As a massive exodus of Lebanese refugees began the journey home, a joint statement released by the UN and the Lebanese government "urged the population to exercise extreme caution, due to the large quantities of unexploded artillery and mortar shells strewn across the countryside".


In the south, at least one child was killed and 15 people were wounded by ordnance that exploded as they returned to their homes, security officials said.

The UN’s ceasefire resolution that was agreed on Saturday, calls on to provide "all remaining maps of land mines in in ‘s possession".

laid more than 400,000 mines during its previous occupation of south from 1978 to 2000. It has to this day refused to reveal their whereabouts to the Lebanese authorities.

Refugees from various parts of and from began the difficult journey of going back, hoping that their homes are intact and to stock up on bread and other provisions. Lines of cars — some loaded with mattresses and luggage — snaked slowly around bomb craters and blasted bridges to try to reach parts of the south for their first view of what is left of their homes and property.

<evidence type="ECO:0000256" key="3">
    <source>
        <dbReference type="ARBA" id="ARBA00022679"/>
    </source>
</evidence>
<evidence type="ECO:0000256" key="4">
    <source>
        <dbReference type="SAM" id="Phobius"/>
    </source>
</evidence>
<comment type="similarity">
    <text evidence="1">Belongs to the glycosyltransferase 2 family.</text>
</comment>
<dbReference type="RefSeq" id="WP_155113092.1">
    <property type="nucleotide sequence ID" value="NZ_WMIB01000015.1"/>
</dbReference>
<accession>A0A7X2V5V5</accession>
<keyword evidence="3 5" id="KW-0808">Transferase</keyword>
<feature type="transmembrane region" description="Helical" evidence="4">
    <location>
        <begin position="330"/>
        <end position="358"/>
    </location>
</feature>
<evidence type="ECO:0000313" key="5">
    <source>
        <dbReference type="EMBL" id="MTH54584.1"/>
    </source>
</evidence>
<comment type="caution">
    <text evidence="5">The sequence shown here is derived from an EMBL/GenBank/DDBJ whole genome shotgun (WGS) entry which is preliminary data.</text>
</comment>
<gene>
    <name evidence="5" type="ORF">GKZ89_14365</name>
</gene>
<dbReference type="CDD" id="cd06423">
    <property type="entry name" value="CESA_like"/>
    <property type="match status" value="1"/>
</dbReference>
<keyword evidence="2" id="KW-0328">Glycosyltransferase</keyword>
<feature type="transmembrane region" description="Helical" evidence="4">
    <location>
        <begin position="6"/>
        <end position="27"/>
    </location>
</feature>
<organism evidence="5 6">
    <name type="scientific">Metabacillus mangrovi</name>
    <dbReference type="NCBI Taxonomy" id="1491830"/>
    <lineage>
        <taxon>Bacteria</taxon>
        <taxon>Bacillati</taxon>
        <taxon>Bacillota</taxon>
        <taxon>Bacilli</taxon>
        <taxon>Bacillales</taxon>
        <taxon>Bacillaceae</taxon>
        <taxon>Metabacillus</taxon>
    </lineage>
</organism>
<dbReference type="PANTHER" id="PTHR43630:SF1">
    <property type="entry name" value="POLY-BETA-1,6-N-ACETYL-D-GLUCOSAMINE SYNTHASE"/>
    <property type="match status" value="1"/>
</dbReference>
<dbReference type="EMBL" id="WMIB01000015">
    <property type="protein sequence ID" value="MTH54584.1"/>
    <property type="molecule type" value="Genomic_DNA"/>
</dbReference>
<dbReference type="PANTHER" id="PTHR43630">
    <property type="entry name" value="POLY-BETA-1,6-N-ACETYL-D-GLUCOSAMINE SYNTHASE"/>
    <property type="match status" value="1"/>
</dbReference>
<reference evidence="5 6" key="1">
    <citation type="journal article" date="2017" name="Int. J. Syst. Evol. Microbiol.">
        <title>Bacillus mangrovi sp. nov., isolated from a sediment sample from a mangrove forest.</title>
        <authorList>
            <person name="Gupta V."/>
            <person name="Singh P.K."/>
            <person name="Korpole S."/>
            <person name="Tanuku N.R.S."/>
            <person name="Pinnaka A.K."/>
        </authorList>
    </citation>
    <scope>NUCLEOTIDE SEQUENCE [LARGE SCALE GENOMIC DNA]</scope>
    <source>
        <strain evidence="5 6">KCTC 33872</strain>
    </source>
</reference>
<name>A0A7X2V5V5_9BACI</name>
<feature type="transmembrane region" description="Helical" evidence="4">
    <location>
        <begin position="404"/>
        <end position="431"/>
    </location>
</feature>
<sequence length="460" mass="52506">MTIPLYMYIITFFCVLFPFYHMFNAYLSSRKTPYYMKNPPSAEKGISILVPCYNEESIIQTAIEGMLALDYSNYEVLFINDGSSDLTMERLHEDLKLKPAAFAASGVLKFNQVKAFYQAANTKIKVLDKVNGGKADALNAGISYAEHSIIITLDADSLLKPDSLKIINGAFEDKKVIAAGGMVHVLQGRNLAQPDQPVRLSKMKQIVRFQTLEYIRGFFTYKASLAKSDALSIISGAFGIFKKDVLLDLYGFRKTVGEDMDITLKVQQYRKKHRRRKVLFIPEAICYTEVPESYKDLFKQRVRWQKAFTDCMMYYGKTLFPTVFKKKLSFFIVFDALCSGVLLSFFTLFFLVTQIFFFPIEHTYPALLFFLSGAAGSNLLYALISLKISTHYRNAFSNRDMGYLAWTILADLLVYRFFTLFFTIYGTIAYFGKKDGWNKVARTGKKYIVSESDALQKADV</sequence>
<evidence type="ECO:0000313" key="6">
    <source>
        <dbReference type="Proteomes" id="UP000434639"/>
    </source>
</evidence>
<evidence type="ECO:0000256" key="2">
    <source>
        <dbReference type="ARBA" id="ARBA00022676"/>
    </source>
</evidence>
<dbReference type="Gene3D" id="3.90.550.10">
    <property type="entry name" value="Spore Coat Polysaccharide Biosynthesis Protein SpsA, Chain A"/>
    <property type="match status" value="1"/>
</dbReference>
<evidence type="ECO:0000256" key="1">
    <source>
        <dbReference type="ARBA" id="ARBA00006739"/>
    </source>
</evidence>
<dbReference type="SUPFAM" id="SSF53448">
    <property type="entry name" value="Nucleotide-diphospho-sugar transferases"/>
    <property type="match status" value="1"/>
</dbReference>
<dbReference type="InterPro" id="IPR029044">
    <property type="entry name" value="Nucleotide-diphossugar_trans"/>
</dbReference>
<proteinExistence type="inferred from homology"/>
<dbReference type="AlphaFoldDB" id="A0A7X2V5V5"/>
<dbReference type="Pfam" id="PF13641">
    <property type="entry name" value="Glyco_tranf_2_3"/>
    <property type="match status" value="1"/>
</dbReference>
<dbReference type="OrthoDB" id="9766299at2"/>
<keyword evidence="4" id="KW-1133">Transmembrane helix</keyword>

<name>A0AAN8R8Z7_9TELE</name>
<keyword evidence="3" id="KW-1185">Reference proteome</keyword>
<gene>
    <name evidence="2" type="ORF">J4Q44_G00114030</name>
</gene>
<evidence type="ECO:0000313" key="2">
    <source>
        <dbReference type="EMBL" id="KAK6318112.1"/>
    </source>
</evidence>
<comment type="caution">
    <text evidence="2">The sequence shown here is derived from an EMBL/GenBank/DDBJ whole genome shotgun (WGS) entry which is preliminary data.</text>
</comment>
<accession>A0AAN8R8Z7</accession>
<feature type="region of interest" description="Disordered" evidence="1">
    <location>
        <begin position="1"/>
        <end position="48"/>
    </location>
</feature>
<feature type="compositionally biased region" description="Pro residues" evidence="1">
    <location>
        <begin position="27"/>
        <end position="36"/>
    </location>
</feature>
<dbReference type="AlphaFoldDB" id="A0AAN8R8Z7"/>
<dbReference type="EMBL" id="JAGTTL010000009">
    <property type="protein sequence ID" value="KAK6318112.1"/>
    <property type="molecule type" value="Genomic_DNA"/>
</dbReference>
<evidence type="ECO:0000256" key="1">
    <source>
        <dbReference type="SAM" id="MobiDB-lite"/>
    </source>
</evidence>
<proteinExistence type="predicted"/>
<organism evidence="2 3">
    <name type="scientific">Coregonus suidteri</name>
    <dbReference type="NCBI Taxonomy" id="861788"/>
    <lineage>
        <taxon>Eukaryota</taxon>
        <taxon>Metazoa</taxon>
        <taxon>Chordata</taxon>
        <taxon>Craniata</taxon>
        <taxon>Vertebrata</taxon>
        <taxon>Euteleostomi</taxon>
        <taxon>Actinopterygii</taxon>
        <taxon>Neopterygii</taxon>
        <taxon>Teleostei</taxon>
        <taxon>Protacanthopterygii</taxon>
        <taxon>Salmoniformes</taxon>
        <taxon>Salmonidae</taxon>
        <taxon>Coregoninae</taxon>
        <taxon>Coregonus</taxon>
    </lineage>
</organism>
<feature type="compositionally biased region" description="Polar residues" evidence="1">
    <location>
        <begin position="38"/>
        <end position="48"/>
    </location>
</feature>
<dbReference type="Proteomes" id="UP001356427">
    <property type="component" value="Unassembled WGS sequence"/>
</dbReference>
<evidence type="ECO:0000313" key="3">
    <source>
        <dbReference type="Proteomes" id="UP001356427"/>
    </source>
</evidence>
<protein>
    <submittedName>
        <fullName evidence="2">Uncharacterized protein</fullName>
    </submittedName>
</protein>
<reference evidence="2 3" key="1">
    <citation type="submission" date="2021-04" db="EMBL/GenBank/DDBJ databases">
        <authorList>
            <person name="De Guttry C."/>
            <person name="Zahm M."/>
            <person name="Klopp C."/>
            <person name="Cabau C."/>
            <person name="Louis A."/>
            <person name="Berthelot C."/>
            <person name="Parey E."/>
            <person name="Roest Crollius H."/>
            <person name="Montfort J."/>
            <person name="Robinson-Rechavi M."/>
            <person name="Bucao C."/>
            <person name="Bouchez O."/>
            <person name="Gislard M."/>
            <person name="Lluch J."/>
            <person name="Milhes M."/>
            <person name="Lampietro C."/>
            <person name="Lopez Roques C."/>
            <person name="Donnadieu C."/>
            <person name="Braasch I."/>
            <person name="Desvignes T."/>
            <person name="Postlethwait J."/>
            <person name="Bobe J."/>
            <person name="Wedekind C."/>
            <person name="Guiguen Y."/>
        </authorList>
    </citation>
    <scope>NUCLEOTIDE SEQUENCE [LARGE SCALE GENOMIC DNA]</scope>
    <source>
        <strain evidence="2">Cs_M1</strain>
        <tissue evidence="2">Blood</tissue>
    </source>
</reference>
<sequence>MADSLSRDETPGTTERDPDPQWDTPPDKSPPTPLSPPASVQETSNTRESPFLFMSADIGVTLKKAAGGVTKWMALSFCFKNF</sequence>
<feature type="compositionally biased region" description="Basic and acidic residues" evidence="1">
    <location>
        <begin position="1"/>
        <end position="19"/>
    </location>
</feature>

Cars and pick-ups, loaded with families and luggage, were seen streaming from Tyre on mountain roads leading to villages in the area.   Similar convoys arrived in Tyre from the north, as residents who had fled to the coastal city of Sidon started to head back home.

The refugees were displaced by a month of bombing by which left over 1100 dead, almost 4000 wounded and nearly a million people made refugees.

"I am heading to my village. My house, that of my brother and  our shop have been destroyed," said Hussein Abu Zeid as he left for his village of Ramadiyeh, east of Tyre.

"I will erect a tent and stay there with my family. This is our  land, we will not stay away from it," he said.